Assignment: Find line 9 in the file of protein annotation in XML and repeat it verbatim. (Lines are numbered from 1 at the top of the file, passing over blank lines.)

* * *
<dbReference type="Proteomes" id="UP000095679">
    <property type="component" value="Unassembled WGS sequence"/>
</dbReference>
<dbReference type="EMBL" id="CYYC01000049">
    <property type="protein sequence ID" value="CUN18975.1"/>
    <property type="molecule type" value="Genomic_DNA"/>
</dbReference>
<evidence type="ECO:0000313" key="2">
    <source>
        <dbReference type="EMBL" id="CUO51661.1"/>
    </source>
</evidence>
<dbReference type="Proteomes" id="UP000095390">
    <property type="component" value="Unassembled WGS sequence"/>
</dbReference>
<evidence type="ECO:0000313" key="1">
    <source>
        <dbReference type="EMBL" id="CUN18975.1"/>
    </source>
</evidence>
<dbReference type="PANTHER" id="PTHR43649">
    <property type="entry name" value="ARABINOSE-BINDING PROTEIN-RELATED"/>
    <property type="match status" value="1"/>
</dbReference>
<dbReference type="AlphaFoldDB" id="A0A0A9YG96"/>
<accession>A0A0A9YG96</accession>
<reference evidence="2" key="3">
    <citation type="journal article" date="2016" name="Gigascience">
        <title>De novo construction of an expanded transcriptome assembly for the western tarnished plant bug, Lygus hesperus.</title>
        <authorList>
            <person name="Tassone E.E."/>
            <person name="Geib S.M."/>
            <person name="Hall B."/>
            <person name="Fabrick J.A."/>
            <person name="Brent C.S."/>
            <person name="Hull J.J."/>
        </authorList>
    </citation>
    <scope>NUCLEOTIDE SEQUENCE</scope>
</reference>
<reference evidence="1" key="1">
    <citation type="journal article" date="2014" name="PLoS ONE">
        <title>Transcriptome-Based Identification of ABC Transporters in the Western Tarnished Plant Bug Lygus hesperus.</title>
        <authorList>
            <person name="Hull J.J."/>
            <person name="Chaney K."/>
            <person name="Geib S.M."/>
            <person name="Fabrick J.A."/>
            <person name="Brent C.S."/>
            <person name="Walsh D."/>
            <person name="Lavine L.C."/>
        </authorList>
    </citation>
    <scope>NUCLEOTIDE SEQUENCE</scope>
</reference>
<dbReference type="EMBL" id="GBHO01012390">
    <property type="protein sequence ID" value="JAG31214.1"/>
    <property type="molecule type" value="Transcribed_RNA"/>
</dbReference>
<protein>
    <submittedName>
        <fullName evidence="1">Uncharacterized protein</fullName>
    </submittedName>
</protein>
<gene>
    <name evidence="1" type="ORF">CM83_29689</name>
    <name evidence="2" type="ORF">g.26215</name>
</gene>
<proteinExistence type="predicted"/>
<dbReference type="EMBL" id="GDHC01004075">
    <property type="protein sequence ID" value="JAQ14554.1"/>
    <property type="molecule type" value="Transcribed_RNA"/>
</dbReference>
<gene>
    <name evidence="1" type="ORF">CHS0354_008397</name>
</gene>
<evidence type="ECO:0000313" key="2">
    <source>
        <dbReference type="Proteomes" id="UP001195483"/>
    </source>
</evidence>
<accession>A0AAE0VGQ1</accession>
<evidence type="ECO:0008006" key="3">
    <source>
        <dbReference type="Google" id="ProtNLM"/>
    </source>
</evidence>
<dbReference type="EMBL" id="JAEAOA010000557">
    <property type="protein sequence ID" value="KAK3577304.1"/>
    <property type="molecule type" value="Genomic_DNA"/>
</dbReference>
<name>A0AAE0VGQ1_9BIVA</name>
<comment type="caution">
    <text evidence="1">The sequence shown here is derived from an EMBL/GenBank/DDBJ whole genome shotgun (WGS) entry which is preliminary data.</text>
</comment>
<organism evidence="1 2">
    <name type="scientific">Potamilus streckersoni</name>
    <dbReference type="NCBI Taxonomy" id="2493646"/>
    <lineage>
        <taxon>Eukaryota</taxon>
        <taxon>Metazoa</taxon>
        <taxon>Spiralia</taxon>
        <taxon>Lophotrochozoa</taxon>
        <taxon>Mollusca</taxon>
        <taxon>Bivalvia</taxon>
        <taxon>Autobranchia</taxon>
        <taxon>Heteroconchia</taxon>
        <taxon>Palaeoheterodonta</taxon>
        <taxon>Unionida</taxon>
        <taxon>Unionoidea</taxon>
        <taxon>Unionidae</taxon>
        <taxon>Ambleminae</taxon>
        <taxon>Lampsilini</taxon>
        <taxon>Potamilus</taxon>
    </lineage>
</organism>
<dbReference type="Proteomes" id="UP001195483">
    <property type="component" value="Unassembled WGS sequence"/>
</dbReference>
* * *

    <source>